RACEHORSE trainer Donald McCain has confirmed three horses in his Cholmondeley, Cheshire yard have tested positive for equine influenza, but is unsure as to how they contracted the virus.

McCain sent out runners at Ludlow and Ayr on Wednesday afternoon before vets later informed him of the news, with the trainer then contacting the British Horseracing Authority.

All horse racing events across the UK have now been called off until Wednesday, February 13 at the earliest.

The origin of the infection is unclear, with McCain keen to emphasise he would never knowingly have run a potentially infected horse.

In a statement issued through the National Trainers Federation, McCain said: "I have been aware of the recent news about equine influenza outbreaks in France and Ireland, and over the last couple of days, I have been concerned about the health status of a small number of horses in the yard.

"Their welfare is at the front of our minds, so at my request, our veterinary surgeon has examined them regularly and we have followed his advice on testing and treatment.

"It was by following this protocol that the positive results for equine flu came to light yesterday evening.

"The BHA were contacted immediately and we are liaising closely with them about bio-security and management of all the horses at Bankhouse.

"Bankhouse follows all the available advice on disease control and all our horses are fully inoculated.

"We are scrupulous about observing the health status of horses in our care and taking the necessary steps to treat any condition that may affect them.

"It follows we would never race any horses that we could have known were infected.

"Over the last two months, all potential runners have been scoped and their blood checked within 36 hours of their races to ensure that only healthy horses compete for the yard.

"When new horses arrive at our yard we, as much as possible, try to keep them separate but at this stage cannot know if the infection came from recent arrivals or from horses returning from racing.

"We have three confirmed cases and this morning have taken blood and swabs from all the others for testing."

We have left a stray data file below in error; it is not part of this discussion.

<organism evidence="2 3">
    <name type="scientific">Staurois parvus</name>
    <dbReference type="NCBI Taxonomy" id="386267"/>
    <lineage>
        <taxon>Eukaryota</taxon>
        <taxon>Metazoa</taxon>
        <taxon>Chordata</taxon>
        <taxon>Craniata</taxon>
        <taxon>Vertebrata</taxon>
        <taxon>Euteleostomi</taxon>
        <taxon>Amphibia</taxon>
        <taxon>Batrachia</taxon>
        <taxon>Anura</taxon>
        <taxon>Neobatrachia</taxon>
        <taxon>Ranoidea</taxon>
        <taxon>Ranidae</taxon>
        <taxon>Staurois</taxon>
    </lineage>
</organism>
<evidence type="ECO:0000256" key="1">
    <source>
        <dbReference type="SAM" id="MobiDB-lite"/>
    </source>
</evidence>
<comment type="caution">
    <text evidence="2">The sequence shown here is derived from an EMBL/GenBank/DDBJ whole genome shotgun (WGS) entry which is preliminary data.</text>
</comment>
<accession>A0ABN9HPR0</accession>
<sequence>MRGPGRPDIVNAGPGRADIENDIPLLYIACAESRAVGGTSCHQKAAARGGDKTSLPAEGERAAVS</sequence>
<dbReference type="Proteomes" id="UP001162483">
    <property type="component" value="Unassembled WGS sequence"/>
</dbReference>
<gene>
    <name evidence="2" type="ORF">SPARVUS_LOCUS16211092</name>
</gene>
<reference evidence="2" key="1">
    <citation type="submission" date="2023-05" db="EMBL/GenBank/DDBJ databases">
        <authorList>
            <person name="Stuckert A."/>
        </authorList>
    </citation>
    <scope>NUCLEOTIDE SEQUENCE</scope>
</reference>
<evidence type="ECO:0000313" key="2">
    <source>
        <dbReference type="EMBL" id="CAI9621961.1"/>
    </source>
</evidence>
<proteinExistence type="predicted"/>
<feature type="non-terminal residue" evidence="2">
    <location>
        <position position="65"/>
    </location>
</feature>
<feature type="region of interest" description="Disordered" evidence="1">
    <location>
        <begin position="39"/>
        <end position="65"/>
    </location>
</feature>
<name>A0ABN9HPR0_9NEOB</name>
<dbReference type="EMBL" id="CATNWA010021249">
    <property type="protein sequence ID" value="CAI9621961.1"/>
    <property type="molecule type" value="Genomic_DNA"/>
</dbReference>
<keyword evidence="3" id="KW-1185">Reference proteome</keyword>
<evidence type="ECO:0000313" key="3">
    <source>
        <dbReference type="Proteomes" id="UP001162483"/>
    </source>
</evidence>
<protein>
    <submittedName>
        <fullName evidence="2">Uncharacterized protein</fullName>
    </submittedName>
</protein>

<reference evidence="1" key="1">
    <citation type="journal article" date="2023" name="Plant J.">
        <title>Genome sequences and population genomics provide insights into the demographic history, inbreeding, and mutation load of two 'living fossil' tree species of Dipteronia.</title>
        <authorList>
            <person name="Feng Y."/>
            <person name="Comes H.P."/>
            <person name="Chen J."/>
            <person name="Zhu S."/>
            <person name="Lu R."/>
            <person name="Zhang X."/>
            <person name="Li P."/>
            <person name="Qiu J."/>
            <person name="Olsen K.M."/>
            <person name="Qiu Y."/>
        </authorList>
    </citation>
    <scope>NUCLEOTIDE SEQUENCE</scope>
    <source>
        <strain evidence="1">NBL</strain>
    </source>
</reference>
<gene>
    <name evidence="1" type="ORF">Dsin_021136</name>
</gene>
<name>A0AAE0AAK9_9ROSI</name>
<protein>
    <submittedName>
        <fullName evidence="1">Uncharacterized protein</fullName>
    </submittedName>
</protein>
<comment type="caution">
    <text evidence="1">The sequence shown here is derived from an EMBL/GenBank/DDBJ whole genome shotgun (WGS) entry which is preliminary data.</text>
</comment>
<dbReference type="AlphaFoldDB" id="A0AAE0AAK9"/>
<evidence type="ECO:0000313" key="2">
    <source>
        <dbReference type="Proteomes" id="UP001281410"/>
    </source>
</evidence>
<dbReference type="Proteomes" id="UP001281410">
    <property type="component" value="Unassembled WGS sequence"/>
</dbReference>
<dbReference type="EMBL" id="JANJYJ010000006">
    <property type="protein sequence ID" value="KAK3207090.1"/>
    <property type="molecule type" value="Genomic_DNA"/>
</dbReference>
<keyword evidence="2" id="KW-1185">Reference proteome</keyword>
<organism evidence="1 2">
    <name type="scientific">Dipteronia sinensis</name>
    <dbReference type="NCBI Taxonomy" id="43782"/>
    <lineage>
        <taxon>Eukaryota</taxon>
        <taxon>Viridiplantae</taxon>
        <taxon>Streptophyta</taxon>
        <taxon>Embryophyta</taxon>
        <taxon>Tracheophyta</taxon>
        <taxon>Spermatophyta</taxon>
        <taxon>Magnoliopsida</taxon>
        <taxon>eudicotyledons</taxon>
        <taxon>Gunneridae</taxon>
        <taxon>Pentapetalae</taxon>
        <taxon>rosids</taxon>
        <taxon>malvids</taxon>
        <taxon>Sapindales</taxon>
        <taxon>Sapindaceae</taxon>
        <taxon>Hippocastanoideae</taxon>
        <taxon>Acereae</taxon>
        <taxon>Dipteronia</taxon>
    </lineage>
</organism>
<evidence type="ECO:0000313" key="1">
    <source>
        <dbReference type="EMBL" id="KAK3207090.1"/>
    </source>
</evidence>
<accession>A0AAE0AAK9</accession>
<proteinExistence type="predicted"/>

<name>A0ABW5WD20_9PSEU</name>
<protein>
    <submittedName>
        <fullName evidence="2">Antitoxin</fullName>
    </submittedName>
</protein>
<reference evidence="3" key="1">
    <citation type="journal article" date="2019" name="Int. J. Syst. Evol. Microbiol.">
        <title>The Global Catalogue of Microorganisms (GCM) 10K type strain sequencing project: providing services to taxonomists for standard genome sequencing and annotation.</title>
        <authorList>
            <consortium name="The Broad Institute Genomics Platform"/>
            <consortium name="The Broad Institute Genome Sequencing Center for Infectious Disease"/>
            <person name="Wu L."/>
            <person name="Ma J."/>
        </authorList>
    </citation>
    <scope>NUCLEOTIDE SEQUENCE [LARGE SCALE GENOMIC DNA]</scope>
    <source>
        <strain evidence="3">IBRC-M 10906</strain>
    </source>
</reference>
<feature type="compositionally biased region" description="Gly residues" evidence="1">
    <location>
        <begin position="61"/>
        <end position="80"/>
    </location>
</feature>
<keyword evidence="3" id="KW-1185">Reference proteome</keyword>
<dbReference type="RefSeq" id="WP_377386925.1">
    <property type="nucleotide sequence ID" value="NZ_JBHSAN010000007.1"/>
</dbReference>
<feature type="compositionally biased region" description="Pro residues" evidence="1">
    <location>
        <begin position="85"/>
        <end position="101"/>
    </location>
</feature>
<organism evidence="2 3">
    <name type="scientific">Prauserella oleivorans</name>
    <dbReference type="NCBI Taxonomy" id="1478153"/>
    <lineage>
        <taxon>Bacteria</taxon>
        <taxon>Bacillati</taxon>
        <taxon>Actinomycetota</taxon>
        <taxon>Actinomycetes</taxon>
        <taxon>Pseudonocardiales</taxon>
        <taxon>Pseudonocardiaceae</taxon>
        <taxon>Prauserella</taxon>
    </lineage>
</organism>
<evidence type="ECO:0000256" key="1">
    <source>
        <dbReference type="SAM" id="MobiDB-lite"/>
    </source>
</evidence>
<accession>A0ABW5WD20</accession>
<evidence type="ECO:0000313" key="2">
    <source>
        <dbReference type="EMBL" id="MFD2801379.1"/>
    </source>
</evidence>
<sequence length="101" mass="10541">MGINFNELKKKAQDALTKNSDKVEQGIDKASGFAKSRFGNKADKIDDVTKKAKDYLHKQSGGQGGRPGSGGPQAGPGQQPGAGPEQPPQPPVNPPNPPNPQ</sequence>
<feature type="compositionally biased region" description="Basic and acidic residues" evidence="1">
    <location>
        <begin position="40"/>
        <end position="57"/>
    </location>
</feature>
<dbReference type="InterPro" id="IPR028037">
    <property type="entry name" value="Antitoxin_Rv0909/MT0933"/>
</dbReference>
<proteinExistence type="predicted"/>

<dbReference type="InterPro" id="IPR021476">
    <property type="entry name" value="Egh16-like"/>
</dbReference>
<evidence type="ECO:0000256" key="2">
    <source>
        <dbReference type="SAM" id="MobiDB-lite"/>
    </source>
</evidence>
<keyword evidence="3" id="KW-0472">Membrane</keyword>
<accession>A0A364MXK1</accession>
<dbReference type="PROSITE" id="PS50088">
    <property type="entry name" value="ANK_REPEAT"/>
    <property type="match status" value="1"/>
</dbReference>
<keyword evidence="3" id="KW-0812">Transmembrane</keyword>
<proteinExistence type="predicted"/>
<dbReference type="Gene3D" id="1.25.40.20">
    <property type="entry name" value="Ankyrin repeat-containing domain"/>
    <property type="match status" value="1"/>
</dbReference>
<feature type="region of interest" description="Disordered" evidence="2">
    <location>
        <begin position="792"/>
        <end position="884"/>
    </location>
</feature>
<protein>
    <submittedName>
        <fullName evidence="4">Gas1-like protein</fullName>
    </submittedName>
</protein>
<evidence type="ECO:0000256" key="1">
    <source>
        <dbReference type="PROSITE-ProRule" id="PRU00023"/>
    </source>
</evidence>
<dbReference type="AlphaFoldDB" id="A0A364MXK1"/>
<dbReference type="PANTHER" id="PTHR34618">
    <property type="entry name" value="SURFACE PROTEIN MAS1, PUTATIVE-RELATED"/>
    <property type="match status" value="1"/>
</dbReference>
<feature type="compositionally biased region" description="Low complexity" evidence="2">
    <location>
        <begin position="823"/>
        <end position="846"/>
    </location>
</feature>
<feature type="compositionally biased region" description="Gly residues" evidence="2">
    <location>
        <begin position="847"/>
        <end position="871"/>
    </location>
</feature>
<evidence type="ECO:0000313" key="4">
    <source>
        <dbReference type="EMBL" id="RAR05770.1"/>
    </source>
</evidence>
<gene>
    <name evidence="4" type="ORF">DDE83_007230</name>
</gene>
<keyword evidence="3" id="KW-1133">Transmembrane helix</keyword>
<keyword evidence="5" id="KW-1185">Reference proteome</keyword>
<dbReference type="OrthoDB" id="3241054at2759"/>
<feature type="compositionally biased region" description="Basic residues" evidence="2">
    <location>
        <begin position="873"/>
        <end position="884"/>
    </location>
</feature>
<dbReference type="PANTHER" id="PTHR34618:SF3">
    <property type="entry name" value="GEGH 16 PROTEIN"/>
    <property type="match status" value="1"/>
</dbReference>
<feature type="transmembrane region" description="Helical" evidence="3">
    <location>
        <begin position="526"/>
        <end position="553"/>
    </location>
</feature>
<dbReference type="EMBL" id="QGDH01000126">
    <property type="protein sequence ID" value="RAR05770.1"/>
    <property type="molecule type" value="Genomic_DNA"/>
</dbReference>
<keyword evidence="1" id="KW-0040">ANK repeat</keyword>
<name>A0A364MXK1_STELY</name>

David Sykes, director of equine health and welfare at the BHA, added: "We would like to thank Donald McCain for his co-operation in this matter, and for the responsible manner in which he has dealt with this issue, under the guidance of his veterinary surgeon.

"He has acted professionally with the interests of the racing industry and the health of his horses as his priority."

All racing in Britain was cancelled on Thursday after it was announced horses at the yard had runners at Ayr and Ludlow on Monday.

The decision to stop racing was made within hours of the confirmed outbreak on February 6.

The British Horseracing Authority, in a statement, said the infected horses "are showing typical signs of mild infection, ie. nasal discharge, cough, raised temperature.

"There is nothing to suggest that these particular cases are unusually serious, but implications for the wider horse population and horse movement are potentially serious and we must prevent further spread of the infection as quickly as possible.

"We are working to identify the most likely source of the outbreak, but we have not confirmed this yet. We expect there is a link between this outbreak and other recent outbreaks elsewhere in Europe.

"Trainers whose horses may have come into contact with affected horses will be contacted and will need to quarantine all horses in the yard. This means that these horses must have no contact with any other equines (eg separate lots on gallops) until restrictions are lifted.

"This is likely to be until samples have been taken from horses and negative test results received."